Farshad Tafazzoli: "There's a basic conditioning that occurs to us as consumers that as long as you're not too far outside the process, you can get products adopted and used. We simply made a gift card in someone's wallet into a new payment source. Nothing changed inherently."
Taimour Zaman: "Yes, we observed that people and groups make decisions based on 'personal relative priority,' not on how well something is performing. So we created the Expectation Gap Index, which could be applied to all types of relationships: employees, suppliers, resellers, partner channel partners, etc."
GS: How does your product navigate the "ugly middle"to seamlessly blend with the
Ryder Kessler: "It was important to us and to our customers that DipJar be a completely modular product: we don't want to replace any POS infrastructure or processing relationships that a counter-service restaurant, salon, hotel, or museum might already have."
Peter Klamka: "Bitcoin ATMs are standalone units with small footprints that can be wall-mounted or placed on merchant countertops. Some restaurateurs are seeing an increase in foot traffic as consumers come into their store to buy bitcoins and stay for a meal or order take-out."
Bryan Sory: "Servers and bartenders have complained about employers taking card interchange out of their tips. Our system employs beacons that track consumers on a merchant tablet as long as their Bluetooth is on. When the user pays, the tips go directly into the servers' Qwyvr wallet."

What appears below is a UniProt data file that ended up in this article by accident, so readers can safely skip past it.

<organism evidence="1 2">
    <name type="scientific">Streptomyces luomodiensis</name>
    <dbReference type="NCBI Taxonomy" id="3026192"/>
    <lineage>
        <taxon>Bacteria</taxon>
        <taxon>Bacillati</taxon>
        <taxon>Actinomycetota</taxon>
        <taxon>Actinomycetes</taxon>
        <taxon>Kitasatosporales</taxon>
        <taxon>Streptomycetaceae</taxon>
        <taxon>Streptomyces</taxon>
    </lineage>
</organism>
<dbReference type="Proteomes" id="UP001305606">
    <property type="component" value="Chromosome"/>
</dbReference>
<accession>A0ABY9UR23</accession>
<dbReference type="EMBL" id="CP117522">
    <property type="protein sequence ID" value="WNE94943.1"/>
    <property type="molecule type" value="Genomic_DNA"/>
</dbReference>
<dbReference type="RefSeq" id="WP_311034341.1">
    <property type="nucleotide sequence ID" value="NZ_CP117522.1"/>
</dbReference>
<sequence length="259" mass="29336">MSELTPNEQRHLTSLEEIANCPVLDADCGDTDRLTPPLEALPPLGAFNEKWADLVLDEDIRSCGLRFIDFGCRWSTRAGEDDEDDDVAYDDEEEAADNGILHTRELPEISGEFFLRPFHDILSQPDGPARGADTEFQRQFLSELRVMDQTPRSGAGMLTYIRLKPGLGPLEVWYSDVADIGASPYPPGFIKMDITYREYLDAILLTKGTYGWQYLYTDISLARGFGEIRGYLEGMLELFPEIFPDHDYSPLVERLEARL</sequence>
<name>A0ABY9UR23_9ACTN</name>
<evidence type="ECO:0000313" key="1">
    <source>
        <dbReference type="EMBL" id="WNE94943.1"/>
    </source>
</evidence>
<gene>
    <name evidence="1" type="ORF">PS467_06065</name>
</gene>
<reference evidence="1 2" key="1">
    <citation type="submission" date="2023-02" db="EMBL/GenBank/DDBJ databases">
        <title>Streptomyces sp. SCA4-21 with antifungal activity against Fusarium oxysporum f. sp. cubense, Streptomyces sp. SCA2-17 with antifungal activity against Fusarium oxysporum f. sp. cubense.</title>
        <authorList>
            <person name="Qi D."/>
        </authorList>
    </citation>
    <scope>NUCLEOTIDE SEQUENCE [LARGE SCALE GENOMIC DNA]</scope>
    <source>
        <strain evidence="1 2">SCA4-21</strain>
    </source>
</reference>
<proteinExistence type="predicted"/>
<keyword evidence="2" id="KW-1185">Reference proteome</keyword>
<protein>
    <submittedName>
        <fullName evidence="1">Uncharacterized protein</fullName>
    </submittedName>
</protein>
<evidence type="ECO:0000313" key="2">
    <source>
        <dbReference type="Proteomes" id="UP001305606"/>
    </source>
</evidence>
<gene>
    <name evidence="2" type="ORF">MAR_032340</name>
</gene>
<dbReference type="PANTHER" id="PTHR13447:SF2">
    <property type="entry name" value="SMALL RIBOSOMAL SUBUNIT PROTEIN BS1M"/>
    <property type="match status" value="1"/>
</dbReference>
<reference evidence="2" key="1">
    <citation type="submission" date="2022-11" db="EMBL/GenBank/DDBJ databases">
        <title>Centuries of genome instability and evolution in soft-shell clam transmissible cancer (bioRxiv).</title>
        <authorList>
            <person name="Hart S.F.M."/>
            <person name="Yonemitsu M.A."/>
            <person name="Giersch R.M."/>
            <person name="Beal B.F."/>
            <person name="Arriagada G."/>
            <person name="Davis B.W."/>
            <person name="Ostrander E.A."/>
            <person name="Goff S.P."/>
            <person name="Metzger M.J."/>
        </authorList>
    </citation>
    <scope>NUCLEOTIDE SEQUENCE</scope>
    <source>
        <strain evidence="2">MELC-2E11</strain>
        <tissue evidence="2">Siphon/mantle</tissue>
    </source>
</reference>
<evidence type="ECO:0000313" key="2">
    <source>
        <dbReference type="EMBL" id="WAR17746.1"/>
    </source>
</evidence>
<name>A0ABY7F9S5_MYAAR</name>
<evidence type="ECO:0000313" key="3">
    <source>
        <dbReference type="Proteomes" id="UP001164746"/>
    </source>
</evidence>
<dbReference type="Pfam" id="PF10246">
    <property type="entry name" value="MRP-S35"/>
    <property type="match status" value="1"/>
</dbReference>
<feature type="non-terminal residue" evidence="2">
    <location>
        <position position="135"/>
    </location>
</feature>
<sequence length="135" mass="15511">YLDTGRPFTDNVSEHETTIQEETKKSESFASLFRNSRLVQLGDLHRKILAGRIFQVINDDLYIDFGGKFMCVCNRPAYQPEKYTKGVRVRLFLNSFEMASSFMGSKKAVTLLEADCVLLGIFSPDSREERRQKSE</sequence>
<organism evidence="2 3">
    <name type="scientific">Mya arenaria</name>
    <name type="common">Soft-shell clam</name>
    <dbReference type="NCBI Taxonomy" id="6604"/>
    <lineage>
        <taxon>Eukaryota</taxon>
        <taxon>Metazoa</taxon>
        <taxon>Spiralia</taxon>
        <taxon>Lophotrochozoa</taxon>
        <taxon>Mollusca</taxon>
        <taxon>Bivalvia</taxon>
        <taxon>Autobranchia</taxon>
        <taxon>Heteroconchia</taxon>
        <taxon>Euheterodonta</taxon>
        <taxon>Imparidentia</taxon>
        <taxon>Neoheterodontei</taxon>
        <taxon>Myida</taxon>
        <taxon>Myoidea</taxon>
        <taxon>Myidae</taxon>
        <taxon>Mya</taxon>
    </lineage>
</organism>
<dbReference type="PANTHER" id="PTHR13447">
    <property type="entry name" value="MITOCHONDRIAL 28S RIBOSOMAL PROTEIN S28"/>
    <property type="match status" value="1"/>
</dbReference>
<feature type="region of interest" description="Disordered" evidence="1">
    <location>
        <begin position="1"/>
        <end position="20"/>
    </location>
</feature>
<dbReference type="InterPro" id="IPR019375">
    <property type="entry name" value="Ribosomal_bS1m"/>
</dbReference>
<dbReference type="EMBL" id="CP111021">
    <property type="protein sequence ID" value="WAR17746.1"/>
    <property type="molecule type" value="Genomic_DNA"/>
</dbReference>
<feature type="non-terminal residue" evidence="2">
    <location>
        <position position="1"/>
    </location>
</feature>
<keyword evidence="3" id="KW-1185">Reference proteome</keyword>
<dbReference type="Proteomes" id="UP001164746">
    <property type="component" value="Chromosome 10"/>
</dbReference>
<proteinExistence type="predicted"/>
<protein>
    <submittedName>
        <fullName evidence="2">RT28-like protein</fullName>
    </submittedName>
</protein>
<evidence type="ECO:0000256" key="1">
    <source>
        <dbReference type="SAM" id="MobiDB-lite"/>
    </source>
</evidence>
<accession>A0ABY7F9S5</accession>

Farshad Tafazzoli: "Coinstar Exchange enables consumers to insert a gift card and get cash. We wanted to get a step ahead by letting consumers use the gift cards in their wallets as a new payment source. This enables us to ride the same rails as other gift card exchange platforms while creating a new payments mechanism."
Taimour Zaman: "The ugly middle for many corporations might be figuring how to leverage mobile technologies (smartphones) to effectively interact with customers, employees and other stakeholders. It might also be merging data from social media platforms that have different and incompatible algorithmic and data structures.
"With the help of our programmers we can transform raw data into advanced information systems with predictive analytics. Working together we can solve innovation challenges and evolve the payment ecosystem."
When conditions are ripe and uncommon leaders are on the scene, innovation is impossible to repress. Such is the case now in payments and is likely to continue for the foreseeable future.